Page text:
On my mind

What’s happened to democracy in our education system?

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Democracy is a strange thing. The basic idea – that people have a right to decide is fine in principle, but what if the ‘people’ make the wrong choice? Who decides what’s right or wrong? I voted to remain in the EU referendum. 17 million people disagreed with me only 15 million agreed.

I still believe the choice was wrong, but try telling that to a gloating brexiter. “Who cares what you think”, I’ve been told, “we won so shut up and accept it”. I can argue that there were lies and deceit (actually on both sides) or that the question was too simplistic given the complexity of our relationship. I can even point to the drop in the value of the pound – which, by the way, increased the cost of my short summer break by hundreds of pounds. All I get back is “WHO CARES, WE WON!” Democracy has been reduced to a win/lose game.

You choose your side and hope it’s the winning side.

Education is not a game

The win/lose game has been going on in education for many years. But it’s never been as intense as in the last six years. A politician, by the name of Gove (remember him?), wanted to ‘win’ at all costs. He had enemies that he needed to defeat. His enemies were the enemies of his predecessors who challenged, but never fully won their battles with them. The teaching unions, the local authorities, the university education departments were all ‘bad guys’; ‘the Blob’; ‘enemies of promise’; ‘Trots’, that needed eradicating. Kill these groups and education would be back to where it should be – selective, ordered, pumping children full of facts and full of the traditional academic subjects and none of this trendy, irresponsible child-centred learning.

If it works for them, it’s bound to work for us

Gove’s bullying, autocratic narrative, right from the moment he took office, was breath-taking. He cherry picked successes from all over the world and simplistically and wrongly decided that a simple transplant of ideas would ‘fix’ a system he saw as broken beyond redemption. Only wholesale change would do.

Shanghai maths was lauded as the only reason students in the far east succeed where our students fail. Gove, then Morgan, now Gibb completely ignore the social and cultural context and the conditions under which teachers work in China. The narrative persists today – Shanghai maths is still being touted as ‘the answer’, and still the social context and the working conditions of the teachers is ignored.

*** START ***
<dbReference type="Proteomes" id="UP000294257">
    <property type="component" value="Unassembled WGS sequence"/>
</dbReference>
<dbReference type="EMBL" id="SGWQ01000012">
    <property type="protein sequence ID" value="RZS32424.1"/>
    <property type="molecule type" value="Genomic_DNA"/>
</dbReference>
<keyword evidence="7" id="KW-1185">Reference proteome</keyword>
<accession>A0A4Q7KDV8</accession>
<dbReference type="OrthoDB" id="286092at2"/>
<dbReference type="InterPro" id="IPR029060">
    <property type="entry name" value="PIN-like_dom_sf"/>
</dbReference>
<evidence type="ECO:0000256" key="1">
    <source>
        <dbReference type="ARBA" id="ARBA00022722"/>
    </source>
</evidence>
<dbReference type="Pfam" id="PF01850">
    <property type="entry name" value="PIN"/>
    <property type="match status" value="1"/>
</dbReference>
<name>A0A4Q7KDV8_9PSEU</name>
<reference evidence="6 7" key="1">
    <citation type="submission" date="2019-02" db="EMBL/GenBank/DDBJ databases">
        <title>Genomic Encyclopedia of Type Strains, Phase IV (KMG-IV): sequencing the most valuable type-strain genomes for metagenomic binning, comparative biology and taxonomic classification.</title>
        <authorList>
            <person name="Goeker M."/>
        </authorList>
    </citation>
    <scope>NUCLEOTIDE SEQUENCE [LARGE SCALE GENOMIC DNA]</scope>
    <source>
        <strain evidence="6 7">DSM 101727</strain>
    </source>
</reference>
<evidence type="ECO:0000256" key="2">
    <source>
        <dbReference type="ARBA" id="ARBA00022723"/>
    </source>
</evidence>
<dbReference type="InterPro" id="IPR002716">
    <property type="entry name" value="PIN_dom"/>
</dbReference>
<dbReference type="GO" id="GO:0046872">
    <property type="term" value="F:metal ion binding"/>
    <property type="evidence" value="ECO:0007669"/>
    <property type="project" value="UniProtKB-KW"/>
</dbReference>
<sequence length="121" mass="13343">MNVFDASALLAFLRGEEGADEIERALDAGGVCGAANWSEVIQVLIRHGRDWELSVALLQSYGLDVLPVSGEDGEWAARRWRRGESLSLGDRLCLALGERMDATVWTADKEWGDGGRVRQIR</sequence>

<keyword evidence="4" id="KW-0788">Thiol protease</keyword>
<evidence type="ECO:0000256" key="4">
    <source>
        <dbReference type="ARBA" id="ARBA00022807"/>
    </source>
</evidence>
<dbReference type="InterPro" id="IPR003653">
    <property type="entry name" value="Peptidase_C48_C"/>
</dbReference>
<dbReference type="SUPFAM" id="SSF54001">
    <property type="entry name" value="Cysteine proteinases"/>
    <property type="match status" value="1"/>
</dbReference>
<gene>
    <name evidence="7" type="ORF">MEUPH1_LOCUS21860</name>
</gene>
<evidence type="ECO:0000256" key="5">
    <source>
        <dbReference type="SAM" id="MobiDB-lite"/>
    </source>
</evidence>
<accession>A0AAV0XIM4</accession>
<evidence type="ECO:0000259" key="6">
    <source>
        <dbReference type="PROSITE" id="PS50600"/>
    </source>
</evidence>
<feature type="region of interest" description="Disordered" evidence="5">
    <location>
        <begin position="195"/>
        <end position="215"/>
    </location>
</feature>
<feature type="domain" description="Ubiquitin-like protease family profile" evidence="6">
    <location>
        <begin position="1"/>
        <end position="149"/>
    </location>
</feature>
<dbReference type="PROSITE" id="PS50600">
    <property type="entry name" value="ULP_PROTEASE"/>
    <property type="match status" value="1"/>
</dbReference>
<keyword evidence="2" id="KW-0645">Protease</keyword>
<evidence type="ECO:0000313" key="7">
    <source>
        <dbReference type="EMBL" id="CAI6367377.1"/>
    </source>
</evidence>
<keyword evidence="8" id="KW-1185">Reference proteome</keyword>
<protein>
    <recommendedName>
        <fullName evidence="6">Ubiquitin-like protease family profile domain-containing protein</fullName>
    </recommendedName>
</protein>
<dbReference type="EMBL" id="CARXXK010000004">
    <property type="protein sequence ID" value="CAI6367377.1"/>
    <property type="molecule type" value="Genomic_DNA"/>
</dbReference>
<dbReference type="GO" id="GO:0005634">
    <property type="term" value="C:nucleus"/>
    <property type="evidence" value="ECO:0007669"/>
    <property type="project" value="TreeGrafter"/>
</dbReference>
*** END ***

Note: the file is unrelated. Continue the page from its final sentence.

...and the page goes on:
Expert panels were hired for a curriculum review and summarily dismissed if they came up with the ‘wrong’ answer – that is, something Gove didn’t like. His tenure became so bad he was considered toxic and a threat to the success of the Conservative party in the 2015 election. He was summarily dismissed. Since then, his fall from grace has been quite spectacular.

The ‘Big Idea’ – every school better than the average

Gove’s ‘big idea’ was the academies programme. Here’s where democracy (not to mention knowledge of averages) really left the building, seemingly never to return. In ‘consultation’ after ‘consultation’, in vote after vote, plans to convert schools were rejected. The DfE response was, to be fair, consistent. ‘The only way to improve any school is to turn it into an academy’. Gove removed governing bodies that objected and put in place puppet governors who would do his bidding. The outcomes of any, seemingly all, consultations were systematically ignored. At the same time, parents were being told how important ‘parental choice was’ how parents should be able to choose where to send their offspring.

This paradox of simultaneously promising a democratic education system where parents have freedom of choice, whilst denying, in an overtly autocratic way, any dissent over the government ‘choice’ of who and how schools should be run did not seem to trouble the political elite at all.

It’s fine to ignore the will of the people, except…

The current government could ignore the outcome of the referendum; it was a close run thing, 52% for exiting the EU – 48% for staying. But, quite rightly the majority would say, that’s undemocratic. However, ignoring a parental vote where over 90% were against conversion to academy status, e.g. at Downhills Primary, was considered acceptable to the DFE.